SALEM, Ore. -- State Rep. Dennis Richardson, R-Central Point, believes Gov. John Kitzhaber and Oregon Insurance Commissioner Laura Cali went beyond their legal authority in allowing insurance companies to extend the canceled plans that did not meet the minimum standards set by the Affordable Care Act.
Cali's decision allowed insurers to offer the plans until the end of 2014, but the Legislature's counsel claims that decision is beyond her authority.
"The insurance commissioner and the governor do not have the power to circumvent and supersede statutes that are Oregon law," Richardson told On Your Side Investigator Chelsea Kopta on Friday.
Richardson, a long-time attorney, continued, "It was obvious to me that there'd been a breach of power when the executive branch decided to change contract law and circumvent Obamacare - the Affordable Care Act - just because they think that's a good thing to."
And the Oregon Legislature's legal counsel backs him up.
The counsel said that under state law, health coverage that begins before Jan. 1, 2014 is not subject to the Affordable Care Act's conditions. But in its opinion, the committee believes Cali has extended insurance policies that don't line up with the ACA for 12 months beyond the normal coverage year.
The Oregon Insurance Division disagrees. A spokeswoman, Cheryl Martinis, said the agency determined plans that don't meet the standards can be renewed for another full year if that's done before the standards are effective, Jan. 1.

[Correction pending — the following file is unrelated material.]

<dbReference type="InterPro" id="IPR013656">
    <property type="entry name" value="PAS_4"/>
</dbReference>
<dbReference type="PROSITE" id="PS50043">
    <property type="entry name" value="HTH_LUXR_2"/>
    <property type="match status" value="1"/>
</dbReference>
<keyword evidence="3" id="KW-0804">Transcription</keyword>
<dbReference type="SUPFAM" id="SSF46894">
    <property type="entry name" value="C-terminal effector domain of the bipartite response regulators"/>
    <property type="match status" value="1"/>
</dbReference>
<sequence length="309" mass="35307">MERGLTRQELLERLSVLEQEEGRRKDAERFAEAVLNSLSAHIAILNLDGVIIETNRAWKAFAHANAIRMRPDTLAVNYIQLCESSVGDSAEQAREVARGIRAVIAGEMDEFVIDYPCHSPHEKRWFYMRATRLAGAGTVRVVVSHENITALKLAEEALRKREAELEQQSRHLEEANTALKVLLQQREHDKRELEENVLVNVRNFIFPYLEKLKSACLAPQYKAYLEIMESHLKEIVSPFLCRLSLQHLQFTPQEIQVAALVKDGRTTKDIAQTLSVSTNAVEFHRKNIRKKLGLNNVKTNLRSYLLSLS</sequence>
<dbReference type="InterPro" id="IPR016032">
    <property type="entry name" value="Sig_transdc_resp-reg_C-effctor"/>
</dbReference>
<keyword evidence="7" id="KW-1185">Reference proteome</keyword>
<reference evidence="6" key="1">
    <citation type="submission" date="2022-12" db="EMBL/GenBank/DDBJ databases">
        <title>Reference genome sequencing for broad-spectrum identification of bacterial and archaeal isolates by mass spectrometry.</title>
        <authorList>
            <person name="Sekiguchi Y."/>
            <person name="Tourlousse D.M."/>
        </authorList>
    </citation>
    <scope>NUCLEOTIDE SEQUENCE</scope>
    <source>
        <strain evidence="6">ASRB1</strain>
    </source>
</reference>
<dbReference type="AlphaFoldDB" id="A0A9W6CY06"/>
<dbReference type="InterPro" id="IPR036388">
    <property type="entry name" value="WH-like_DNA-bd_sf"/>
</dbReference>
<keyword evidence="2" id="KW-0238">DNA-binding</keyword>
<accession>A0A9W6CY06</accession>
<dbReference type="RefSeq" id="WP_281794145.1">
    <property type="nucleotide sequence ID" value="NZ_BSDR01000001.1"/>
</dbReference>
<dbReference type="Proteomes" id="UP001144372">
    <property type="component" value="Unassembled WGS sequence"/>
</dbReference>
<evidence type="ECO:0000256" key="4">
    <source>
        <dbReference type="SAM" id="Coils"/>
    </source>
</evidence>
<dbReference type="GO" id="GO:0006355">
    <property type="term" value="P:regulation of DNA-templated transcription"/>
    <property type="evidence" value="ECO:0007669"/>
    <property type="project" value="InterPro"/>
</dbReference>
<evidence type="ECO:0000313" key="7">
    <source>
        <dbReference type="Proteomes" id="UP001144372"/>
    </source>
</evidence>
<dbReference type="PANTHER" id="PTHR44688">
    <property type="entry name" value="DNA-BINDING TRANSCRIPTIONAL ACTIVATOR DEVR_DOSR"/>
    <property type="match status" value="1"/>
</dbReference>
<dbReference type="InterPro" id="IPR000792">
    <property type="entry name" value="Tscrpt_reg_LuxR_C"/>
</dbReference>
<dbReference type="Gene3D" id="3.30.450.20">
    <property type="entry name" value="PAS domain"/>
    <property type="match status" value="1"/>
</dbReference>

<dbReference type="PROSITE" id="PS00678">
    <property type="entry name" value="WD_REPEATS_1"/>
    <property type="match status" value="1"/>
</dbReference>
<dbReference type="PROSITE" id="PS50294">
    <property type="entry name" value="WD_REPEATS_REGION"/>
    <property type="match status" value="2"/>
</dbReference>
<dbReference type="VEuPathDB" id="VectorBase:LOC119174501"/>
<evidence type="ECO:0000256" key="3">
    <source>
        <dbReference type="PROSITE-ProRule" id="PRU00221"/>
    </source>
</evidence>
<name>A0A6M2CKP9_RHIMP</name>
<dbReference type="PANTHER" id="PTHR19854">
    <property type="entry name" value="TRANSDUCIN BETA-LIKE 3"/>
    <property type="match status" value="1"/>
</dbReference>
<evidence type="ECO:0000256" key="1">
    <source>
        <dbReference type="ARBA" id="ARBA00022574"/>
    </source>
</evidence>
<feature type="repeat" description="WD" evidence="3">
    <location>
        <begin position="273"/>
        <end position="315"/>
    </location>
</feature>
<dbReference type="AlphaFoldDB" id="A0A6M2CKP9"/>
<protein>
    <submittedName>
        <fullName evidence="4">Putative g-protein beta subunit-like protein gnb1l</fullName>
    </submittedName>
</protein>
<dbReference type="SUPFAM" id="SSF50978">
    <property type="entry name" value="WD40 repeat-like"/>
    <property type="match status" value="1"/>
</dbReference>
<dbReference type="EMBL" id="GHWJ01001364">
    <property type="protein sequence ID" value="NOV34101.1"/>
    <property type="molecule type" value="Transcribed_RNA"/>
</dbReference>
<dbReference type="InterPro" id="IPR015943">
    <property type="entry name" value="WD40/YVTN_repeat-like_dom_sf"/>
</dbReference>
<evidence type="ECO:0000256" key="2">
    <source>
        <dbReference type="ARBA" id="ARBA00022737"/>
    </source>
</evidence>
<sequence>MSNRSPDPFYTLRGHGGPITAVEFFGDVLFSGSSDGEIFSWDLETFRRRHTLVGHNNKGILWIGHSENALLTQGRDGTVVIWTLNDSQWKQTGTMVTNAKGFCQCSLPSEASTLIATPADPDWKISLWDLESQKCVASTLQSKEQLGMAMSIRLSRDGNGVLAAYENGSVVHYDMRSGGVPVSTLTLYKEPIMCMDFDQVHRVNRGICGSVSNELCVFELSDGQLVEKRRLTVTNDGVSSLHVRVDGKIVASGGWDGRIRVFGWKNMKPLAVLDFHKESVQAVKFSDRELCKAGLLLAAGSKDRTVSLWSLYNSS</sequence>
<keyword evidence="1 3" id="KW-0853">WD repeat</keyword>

Oregon's Deputy Insurance Administrator, Berri Leslie, told KATU, "We feel real confident that both, under state law and federal law, the 2014 insurance reforms apply to the plans that start in January of 2014. So plans issued in 2013, or I should say, renewed in 2013 are not subject to those rules."
The opinion isn't binding, and the agency isn't changing its policy. It's not unusual for lawyers for the legislative and executive branches to reach different conclusions about complex legal questions. A judge would be responsible for determining the legality of the commissioner's actions if someone were to sue.
"We made the decision to allow insurers to extend plans so that in this period of transition, Oregonians have more time and options available to them in making the health insurance decisions that best meet their needs," Martinis said.
People covered by 145,000 individual policies and 193,000 small group plans had faced cancellation, despite assurances from President Barack Obama that people who liked their insurance plans would be able to keep them under his health care law. Under fire, the president asked insurance companies and state regulators to allow policies to continue.
Cali said she would do so. Nine insurance companies are allowing people in Oregon to extend their policies. Seven companies are allowing extensions through the end of 2014, while two are allowing extensions only through March 31.
"I'm not necessarily saying the decision is bad, I'm saying how it was implemented is a violation of our Republican form of government," Richardson said. "It violates the separation of powers."
Richardson believes that Kitzhaber would have to call a special session for lawmakers to change the rules. He claims the commissioner's decision is driven by the failure of Cover Oregon's website.
Kitzhaber told The Oregonian that the legislative counsel analysis is flawed and he's having the Department of Justice review the decision again.
"We did real due diligence on this," Kitzhaber said. "We believe we're on very solid ground on that."
Richardson is also running for the Republican nomination in next year's race for governor. Kitzhaber, a Democrat, has not said whether he'll run for another term.
KATU's On Your Side Investigator Chelsea Kopta contributed to this report.